4. Things distant according to place are already existing in nature; and share in some species, whose image is in the angel; whereas this is not true of future things, as has been stated. Consequently there is no comparison.

Article: 4 Whether angels know secret thoughts?

Objection: 1. It would seem that the angels know secret thoughts. For Gregory (Moral. xviii), explaining Jb 28,17: "Gold or crystal cannot equal it," says that "then," namely in the bliss of those rising from the dead, "one shall be as evident to another as he is to himself, and when once the mind of each is seen, his conscience will at the same time be penetrated." But those who rise shall be like the angels, as is stated (Mt 22,30). Therefore an angel can see what is in another's conscience.

2. Further, intelligible species bear the same relation to the intellect as shapes do to bodies. But when the body is seen its shape is seen. Therefore, when an intellectual substance is seen, the intelligible species within it is also seen. Consequently, when one angel beholds another, or even a soul, it seems that he can see the thoughts of both.

3. Further, the ideas of our intellect resemble the angel more than do the images in our imagination; because the former are actually understood, while the latter are understood only potentially. But the images in our imagination can be known by an angel as corporeal things are known: because the imagination is a corporeal faculty. Therefore it seems that an angel can know the thoughts of the intellect.

On the contrary What is proper to God does not belong to the angels. But it is proper to God to read the secrets of hearts, according to Jr 17,9: "The heart is perverse above all things, and unsearchable; who can know it? I am the Lord, Who search the heart." Therefore angels do not know the secrets of hearts.

I answer that A secret thought can be known in two ways: first, in its effect. In this way it can be known not only by an angel, but also by man; and with so much the greater subtlety according as the effect is the more hidden. For thought is sometimes discovered not merely by outward act, but also by change of countenance; and doctors can tell some passions of the soul by the mere pulse. Much more then can angels, or even demons, the more deeply they penetrate those occult bodily modifications. Hence Augustine says (De divin. daemon.) that demons "sometimes with the greatest faculty learn man's dispositions, not only when expressed by speech, but even when conceived in thought, when the soul expresses them by certain signs in the body"; although (Retract. ii, 30) he says "it cannot be asserted how this is done."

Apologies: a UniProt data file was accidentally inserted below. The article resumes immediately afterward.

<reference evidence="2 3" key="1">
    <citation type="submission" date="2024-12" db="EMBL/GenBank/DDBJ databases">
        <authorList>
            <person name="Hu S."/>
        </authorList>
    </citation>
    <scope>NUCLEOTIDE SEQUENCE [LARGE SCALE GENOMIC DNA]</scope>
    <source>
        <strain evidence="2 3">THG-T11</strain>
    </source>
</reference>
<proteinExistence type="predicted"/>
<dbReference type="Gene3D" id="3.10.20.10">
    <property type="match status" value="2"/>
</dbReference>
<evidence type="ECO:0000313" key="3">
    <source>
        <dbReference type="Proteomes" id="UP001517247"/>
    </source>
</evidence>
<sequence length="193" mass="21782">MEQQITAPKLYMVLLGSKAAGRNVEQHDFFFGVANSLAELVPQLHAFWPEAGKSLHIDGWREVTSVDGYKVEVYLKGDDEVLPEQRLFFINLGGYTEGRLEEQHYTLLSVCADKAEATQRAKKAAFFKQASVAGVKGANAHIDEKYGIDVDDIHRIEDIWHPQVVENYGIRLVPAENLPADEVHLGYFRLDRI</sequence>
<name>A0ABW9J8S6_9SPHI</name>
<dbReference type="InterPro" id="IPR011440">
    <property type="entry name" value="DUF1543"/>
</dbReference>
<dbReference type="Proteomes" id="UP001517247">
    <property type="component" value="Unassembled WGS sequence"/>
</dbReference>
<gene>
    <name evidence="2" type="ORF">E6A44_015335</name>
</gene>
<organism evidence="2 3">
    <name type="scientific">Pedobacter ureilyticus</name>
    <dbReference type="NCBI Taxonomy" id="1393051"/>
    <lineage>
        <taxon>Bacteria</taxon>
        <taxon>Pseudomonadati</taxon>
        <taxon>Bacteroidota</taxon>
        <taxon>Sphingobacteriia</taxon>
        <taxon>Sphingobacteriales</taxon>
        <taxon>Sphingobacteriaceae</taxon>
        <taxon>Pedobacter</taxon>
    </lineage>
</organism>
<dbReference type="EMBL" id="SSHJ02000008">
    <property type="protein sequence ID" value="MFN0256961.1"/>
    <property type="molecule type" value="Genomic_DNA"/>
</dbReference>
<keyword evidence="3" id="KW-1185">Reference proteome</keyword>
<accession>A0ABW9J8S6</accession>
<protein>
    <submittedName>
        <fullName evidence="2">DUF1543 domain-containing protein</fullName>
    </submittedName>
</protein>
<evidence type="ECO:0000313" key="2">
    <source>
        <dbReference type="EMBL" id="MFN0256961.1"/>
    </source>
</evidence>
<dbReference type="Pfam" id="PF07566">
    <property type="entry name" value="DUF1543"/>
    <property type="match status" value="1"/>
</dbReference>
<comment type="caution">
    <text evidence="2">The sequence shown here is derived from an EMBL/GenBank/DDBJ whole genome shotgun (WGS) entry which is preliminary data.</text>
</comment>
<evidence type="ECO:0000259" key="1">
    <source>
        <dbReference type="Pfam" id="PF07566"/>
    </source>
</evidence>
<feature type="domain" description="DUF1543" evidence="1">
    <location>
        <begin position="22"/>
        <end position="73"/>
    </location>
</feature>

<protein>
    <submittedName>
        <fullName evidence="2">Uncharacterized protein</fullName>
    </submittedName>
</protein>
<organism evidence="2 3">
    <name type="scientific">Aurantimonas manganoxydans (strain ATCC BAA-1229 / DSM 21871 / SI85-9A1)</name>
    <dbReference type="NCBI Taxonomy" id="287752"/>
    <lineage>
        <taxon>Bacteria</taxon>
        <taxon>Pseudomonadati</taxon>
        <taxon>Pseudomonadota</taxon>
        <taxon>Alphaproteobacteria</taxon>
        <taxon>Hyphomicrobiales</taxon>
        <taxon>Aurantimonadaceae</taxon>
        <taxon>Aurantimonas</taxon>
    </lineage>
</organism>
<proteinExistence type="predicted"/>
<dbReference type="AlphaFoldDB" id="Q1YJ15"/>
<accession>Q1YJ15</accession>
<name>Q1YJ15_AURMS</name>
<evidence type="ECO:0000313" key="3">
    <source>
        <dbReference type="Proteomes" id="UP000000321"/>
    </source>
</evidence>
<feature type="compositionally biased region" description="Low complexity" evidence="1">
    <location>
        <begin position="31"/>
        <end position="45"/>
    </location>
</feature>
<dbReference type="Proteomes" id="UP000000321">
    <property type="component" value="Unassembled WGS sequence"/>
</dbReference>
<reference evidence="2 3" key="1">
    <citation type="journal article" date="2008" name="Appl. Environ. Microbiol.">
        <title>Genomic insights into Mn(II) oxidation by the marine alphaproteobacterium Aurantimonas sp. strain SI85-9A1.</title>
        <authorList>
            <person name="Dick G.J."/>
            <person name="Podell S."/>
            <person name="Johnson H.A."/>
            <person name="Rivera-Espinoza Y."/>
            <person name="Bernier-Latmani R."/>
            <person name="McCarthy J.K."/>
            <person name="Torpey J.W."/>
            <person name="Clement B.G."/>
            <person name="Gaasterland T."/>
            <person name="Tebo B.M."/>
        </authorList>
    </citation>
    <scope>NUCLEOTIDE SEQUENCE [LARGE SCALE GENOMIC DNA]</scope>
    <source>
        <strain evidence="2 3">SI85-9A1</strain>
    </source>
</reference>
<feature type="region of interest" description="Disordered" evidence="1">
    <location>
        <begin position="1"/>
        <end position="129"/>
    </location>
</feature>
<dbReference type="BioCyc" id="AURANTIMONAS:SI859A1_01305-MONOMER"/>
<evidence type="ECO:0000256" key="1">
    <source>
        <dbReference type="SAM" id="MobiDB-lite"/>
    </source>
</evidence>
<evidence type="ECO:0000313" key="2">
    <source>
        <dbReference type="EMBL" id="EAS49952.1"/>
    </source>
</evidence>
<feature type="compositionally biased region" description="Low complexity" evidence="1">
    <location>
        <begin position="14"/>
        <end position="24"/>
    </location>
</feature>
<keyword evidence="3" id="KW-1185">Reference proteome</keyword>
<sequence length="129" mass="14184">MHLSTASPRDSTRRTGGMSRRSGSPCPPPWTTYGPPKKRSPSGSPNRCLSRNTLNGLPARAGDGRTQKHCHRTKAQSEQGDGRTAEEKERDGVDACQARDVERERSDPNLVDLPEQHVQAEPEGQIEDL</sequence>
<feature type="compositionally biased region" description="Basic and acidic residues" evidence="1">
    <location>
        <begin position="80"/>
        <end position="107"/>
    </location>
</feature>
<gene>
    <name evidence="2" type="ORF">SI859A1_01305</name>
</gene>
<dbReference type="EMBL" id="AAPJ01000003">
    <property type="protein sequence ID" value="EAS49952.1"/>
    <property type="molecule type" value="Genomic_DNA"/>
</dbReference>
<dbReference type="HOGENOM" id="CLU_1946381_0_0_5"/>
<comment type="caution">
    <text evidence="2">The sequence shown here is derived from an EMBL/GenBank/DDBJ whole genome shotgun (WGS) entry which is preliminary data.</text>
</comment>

In another way thoughts can be known as they are in the mind, and affections as they are in the will: and thus God alone can know the thoughts of hearts and affections of wills. The reason of this is, because the rational creature is subject to God only, and He alone can work in it Who is its principal object and last end: this will be developed later (Question [63], Article [1]; Question [105], Article [5]). Consequently all that is in the will, and all things that depend only on the will, are known to God alone. Now it is evident that it depends entirely on the will for anyone actually to consider anything; because a man who has a habit of knowledge, or any intelligible species, uses them at will. Hence the Apostle says (1Co 2,11): "For what man knoweth the things of a man, but the spirit of a man that is in him?"

Reply to Objection: 1. In the present life one man's thought is not known by another owing to a twofold hindrance; namely, on account of the grossness of the body, and because the will shuts up its secrets. The first obstacle will be removed at the Resurrection, and does not exist at all in the angels; while the second will remain, and is in the angels now. Nevertheless the brightness of the body will show forth the quality of the soul; as to its amount of grace and of glory. In this way one will be able to see the mind of another.

2. Although one angel sees the intelligible species of another, by the fact that the species are proportioned to the rank of these substances according to greater or lesser universality, yet it does not follow that one knows how far another makes use of them by actual consideration.

3. The appetite of the brute does not control its act, but follows the impression of some other corporeal or spiritual cause. Since, therefore, the angels know corporeal things and their dispositions, they can thereby know what is passing in the appetite or in the imaginative apprehension of the brute beasts, and even of man, in so far as the sensitive appetite sometimes, through following some bodily impression, influences his conduct, as always happens in brutes. Yet the angels do not necessarily know the movement of the sensitive appetite and the imaginative apprehension of man in so far as these are moved by the will and reason; because, even the lower part of the soul has some share of reason, as obeying its ruler, as is said in Ethics iii, 12. But it does not follow that, if the angel knows what is passing through man's sensitive appetite or imagination, he knows what is in the thought or will: because the intellect or will is not subject to the sensitive appetite or the imagination, but can make various uses of them.

Summa Th. I EN Qu.55 a.3